Fracturing is gaining particular attention today because of its widespread and critical application in achieving economic production from gas shales. Gas shales are alumino-silicate rocks containing clay minerals and particles of quartz (silica), feldspar, calcite (calcium carbonate), dolomite(calcium-magnesium carbonate), and other minerals. Shales that hold natural gas (or more rarely, oil) are very low in permeability, but they are rigid and brittle and thus amenable to hydraulic fracturing and subsequent retention of open fractures after stimulation. They are also prolific natural gas producers…This makes shale gas fracturing one of the most exciting niches of pressure pumping services and represents the most recent boom industry within the oil services sector.
The authors provide a condensed history of oil refining and a cogent list of current challenges, including declining U.S. capacity and the tremendous challenge of assuring ROI and finding qualified people to run facilities. With respect to gas refining, the authors list its many component products, describe the process with illustrations, and conclude:
The most favorable aspect of natural gas processing relative to oil refining is that the adverse effects of oil refining are largely non-existent in natural gas processing. Gas processing is of lesser complexity than oil refining. Gas processing facilities are also of substantially lower cost than new refineries, more environmentally ‘benign,’ and expansion of capacity and capability (including in the US) is thus more realistic, worldwide.
The chapter on Power Generation discusses how coal and natural gas are used by power plants, and the technical and physical challenges of wind, solar, and geothermal alternatives. The authors suggest that energy could be saved and efficiency improved by using High Voltage Direct Current (HVDC) lines carrying electricity from new power plants located right next to coal mines.
Further chapters discuss alternative fuels, pollution and the environment, and climate change, emphasizing throughout the realities of energy needs and the costs of imposing arbitrary restrictions on the energy sector.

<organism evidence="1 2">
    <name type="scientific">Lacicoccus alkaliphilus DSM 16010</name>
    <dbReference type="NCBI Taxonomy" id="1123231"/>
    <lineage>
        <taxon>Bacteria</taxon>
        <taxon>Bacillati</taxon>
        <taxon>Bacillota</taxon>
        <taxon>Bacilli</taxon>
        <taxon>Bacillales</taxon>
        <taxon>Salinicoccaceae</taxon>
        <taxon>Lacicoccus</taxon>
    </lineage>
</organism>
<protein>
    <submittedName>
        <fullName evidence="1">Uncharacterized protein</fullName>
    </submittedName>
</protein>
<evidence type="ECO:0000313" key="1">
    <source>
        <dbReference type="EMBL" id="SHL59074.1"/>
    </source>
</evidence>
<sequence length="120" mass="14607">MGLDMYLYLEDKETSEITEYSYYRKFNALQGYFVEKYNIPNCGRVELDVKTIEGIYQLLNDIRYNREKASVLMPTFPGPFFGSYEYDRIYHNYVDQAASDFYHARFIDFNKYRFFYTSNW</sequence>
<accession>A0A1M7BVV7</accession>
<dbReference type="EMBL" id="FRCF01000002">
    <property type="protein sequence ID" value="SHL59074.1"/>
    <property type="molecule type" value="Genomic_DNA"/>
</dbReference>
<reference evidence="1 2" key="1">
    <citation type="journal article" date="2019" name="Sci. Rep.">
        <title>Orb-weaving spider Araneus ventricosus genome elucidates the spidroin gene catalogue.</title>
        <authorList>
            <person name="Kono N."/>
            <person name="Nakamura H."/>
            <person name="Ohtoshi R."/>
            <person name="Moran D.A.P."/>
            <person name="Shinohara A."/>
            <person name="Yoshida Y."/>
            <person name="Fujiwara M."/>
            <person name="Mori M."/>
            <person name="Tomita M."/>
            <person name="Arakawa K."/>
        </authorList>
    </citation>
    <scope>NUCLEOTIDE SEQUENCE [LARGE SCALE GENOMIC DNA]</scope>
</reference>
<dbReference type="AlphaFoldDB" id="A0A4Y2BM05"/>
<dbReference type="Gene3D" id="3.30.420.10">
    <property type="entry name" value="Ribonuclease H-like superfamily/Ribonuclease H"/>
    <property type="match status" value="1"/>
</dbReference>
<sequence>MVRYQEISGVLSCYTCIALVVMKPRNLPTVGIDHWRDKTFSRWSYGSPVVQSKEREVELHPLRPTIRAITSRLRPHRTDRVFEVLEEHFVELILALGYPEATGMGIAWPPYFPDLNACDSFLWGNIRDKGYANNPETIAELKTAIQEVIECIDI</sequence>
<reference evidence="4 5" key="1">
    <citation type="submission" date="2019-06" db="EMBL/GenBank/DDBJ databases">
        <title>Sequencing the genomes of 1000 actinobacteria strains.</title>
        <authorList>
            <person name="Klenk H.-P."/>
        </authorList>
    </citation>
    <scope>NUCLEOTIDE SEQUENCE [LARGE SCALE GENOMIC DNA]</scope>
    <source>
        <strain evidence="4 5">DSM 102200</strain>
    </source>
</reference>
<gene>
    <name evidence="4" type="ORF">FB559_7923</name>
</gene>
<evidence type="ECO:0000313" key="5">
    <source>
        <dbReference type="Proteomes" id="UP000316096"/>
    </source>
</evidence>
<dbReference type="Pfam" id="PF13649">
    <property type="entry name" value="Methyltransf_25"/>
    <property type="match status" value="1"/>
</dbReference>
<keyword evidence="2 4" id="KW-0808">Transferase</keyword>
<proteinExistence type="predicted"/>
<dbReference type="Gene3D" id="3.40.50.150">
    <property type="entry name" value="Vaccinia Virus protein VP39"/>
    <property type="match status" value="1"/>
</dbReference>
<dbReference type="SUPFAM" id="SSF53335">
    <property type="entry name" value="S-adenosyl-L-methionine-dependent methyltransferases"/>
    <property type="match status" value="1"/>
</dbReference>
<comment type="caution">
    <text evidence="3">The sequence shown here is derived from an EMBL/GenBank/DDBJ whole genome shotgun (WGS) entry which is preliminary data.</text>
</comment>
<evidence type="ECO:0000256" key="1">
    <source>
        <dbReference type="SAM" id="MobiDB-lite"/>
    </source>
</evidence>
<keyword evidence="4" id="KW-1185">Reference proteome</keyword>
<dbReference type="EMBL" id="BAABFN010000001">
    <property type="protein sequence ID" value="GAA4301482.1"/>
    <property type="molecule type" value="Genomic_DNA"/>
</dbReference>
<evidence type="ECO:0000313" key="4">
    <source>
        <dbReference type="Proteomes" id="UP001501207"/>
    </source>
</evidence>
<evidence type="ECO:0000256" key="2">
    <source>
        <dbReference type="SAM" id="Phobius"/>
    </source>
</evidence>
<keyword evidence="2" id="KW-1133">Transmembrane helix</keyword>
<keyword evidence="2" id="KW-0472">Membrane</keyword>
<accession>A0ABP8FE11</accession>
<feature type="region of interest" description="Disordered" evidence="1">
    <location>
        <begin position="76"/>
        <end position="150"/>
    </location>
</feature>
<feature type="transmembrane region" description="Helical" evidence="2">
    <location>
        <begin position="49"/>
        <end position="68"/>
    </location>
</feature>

Energy Future, the last chapter, discusses energy in a carbon constrained world. The authors call “alarmist” “astonishingly naive” and “transparently biased” the US National Academies of Science and Engineering 2009 report America’s Energy Future. Among their criticisms:
…even though [carbon capture and storage] would substantially increase the cost of electricity, it is portrayed in the Report as a panacea, and is recommended as one of the two technologies to test immediately by 2020 (the other being evolutionary nuclear power). of course, carbon capture is not the only component of CCS. Sequestration, which the AEF does not even tackle, is a far more cumbersome issue. And yet CCS is a presumption for the AEF report to allow continued use of fossil fuels from which 85% of primary energy is derived. Regarding nuclear technologies, the spent fuel issue is not discussed until the end of the Report.
…While the study charge list states ‘key environmental (including CO2 mitigation) impacts’ the Report focuses almost singularly on CO2, while downplaying other environmental issues, e.g., the effects of new technologies on water resources.
…It is a fatal flaw of this report that future technologies for fossil fuels are deliberately left out.
The better alternative, in the authors’ view, is capitalizing on new technologies that will increase the proportion of natural gas among hydrocarbon energy sources. An ultimate recovery estimate of 30,000 trillion cubic feet means a 300-year supply of natural gas, and increasing its use relative to other hydrocarbons means less oil dependency and less particulate pollution and carbon emissions.
The Energy Imperative concludes by celebrating the successful deployment of new technology for gaining access to tremendous reserves of shale gas. Anyone who wants to understand the global energy sector will find this book a great resource, and will gain an appreciation for the pioneering science and technology the industry has developed.